Some argue that compositions “in various media all hinge on the same kinds of rhetorical decisions and distinctions” (“Question 30”), while others say that they are the result of “historical, cultural and rhetorical dynamics” (“Question 30). Looking at the cultural and rhetorical dynamics of composition on the internet indicates that the rhetorical decisions and distinctions may, in fact, be qualitatively different from print texts.

Jakob Nielsen says that writing is found through “information foraging” (106), which is the modus operandi of reading the net. Most people using the internet are searching for something specific. This effects what information gets seen and different rhetorical decision trees would create different materials. We can help our students see how writing found as a result of information foraging is less a contextualized narrative, like a fiction story, and more an uncontextualized work, existing in the digital environment like an old photograph might be lying in a desk drawer.

Does this lack of contextualization take away from “the experience of language, voice, form, implication, or evocations of culture or place” as Stroupe argues in his 2005 essay? Does it alienate the information, divorcing it from the social circumstances which produced it? How might a lack of knowledge of the discourse community which composed it influence a reading or understanding of the texts?

References
Abbott, William and Kathryn Nantz. “History and Economics: Can Students (and Professors) Learn Together?” College Teaching 42.1 (Winter 1994): 22-26. Web. 27 August 2009.
Allison, Paul. “Hard Questions for Teachers Who Teach Blogging.” Teachers Teaching Teachers. April 13, 2007. Web. 25 February 2011.
Astin, A. et al. Minorities in Higher Education. San Francisco: Jossey-Bass, 1982.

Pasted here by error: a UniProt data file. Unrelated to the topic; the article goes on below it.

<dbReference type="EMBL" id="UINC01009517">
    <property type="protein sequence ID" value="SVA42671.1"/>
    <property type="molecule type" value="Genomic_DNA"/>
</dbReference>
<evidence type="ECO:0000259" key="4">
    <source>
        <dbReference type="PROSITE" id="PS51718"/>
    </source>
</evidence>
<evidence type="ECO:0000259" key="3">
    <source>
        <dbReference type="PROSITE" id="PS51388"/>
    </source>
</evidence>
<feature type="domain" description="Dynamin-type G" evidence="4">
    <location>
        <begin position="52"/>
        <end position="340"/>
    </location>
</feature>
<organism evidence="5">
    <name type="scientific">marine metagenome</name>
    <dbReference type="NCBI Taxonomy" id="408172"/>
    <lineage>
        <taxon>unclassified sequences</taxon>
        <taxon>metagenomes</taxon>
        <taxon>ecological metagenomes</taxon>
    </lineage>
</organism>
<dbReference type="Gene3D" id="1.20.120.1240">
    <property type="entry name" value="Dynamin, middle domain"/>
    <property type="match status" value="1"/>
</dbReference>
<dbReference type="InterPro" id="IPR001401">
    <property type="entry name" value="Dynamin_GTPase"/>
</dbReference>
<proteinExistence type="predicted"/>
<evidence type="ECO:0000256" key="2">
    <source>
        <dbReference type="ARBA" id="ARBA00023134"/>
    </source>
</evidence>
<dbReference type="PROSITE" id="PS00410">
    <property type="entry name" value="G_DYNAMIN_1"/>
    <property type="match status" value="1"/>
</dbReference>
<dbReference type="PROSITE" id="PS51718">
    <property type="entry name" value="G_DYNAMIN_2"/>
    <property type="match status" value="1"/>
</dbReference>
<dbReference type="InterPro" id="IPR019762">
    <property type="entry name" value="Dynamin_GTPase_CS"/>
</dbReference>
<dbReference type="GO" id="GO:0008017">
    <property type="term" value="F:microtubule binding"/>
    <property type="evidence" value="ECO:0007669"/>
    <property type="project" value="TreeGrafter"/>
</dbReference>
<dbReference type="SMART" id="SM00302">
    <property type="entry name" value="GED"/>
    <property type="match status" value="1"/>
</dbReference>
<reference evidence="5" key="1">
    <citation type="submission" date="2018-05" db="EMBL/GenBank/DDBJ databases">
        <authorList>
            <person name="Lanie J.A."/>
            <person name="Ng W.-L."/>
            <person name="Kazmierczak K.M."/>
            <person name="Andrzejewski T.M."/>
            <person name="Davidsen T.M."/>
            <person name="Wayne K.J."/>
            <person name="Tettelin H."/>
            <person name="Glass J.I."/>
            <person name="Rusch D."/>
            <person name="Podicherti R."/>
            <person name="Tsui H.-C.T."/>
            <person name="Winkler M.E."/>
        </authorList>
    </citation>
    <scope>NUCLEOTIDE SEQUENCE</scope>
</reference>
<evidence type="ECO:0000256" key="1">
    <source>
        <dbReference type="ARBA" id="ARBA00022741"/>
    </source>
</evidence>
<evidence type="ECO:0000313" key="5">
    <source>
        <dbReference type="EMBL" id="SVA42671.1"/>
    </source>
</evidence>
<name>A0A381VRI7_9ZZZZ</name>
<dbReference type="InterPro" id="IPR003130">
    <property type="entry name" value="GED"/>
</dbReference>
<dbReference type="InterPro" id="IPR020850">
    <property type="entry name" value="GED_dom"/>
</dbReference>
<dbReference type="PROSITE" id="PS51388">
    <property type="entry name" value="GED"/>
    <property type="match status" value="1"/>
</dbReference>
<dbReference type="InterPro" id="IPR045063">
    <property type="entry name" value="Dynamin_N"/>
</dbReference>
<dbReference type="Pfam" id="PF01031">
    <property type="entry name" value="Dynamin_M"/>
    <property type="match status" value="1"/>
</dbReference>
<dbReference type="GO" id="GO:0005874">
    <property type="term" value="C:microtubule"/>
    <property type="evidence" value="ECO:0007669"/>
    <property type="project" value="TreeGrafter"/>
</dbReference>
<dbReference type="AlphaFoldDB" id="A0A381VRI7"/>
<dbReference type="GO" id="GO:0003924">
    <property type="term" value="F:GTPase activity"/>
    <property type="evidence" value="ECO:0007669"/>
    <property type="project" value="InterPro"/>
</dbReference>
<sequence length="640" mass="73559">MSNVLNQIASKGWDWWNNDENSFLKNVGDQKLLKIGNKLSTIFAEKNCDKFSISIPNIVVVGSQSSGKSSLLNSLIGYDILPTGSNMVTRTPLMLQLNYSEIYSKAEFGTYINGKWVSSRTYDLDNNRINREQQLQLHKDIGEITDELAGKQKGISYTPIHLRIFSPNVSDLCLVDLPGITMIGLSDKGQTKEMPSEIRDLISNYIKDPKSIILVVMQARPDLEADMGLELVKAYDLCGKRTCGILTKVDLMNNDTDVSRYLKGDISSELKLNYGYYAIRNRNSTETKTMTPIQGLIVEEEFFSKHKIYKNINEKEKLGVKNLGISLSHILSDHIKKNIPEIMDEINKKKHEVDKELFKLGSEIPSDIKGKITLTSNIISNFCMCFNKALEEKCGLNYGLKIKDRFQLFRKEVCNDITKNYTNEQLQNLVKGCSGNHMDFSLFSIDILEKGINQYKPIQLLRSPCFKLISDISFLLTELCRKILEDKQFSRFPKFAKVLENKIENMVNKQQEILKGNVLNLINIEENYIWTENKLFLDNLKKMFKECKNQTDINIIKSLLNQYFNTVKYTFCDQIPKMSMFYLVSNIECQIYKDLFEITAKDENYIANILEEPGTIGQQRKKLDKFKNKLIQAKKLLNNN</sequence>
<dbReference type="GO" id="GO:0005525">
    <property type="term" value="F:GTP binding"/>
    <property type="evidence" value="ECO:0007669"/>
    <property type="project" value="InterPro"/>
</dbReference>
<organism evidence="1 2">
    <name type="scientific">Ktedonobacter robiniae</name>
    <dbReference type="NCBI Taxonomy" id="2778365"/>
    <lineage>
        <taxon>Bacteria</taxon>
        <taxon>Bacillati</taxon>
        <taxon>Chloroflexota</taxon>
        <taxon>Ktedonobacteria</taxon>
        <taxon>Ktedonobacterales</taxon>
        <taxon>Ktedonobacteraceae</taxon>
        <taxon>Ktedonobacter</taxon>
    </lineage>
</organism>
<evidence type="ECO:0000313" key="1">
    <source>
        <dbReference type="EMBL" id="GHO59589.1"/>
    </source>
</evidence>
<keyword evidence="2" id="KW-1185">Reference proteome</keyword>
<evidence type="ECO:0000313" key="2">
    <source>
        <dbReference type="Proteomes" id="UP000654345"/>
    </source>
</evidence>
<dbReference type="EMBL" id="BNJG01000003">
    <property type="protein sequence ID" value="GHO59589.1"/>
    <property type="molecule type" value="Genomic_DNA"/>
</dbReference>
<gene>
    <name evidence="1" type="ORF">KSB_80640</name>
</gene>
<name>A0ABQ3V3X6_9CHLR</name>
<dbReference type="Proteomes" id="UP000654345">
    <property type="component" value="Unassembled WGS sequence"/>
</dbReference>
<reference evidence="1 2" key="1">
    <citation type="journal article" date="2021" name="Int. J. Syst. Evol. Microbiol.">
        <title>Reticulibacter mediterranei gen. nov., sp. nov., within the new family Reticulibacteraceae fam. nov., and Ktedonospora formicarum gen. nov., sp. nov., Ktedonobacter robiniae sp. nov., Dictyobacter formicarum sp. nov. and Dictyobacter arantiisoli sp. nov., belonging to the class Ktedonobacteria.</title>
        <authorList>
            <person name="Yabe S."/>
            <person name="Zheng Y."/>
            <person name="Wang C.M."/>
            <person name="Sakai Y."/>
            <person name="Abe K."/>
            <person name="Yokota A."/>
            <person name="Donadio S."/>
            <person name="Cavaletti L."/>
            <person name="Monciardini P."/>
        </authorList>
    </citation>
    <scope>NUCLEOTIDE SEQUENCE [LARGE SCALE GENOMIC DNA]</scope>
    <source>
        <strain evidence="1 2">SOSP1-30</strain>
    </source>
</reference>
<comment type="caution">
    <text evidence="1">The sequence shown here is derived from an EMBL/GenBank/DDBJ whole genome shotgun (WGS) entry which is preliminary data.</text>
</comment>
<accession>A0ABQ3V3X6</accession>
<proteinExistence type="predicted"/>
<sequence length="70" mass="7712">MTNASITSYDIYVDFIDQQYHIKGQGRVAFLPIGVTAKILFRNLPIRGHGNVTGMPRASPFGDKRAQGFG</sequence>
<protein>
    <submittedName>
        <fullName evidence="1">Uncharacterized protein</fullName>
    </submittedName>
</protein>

Astin, A. W. What Matters in College? San Francisco: Jossey-Bass, 1993.
Lenhart, Amanda, Aaron Smith, Alexandra Rankin Macgill, and Sousan Arafeh. “Writing, Technology and Teens.” Pew Research Center Publications. 24 April 2008. Web. 2 August 2009.
Paul, Christiane. “The Database as System and Cultural Form: Anatomies of Cultural Narratives.” 2007. Web. April 1, 2010.
“Question 30: What role should the production of non-textual compositions play in the writing class?” Survey of Multimodal Pedagogies in Writing Programs. 2005. Web. February 24, 2009.
Rabb, David D. “From Collision to Collaboration: Understanding Generational Challenges in the Workplace.” Veterans Administration. Web.
Schuetz, Pam. “A Theory-Driven Model of Community College Student Engagement.” Community College Journal of Research and Practice 32.4-6 (Apr-Jun2008): 305-324.
Stroupe, Craig. “The Lost Island of English Studies: Globalization, Market Logic, and the Rhetorical Work of Department Web Sites.” College English 67.6 (July 2005): 610-635.
Tinto, Vincent. “Classrooms as Communities: Exploring the Educational Character of Student Persistence.” The Journal of Higher Education 68.6 (November/December 1997): 599-623.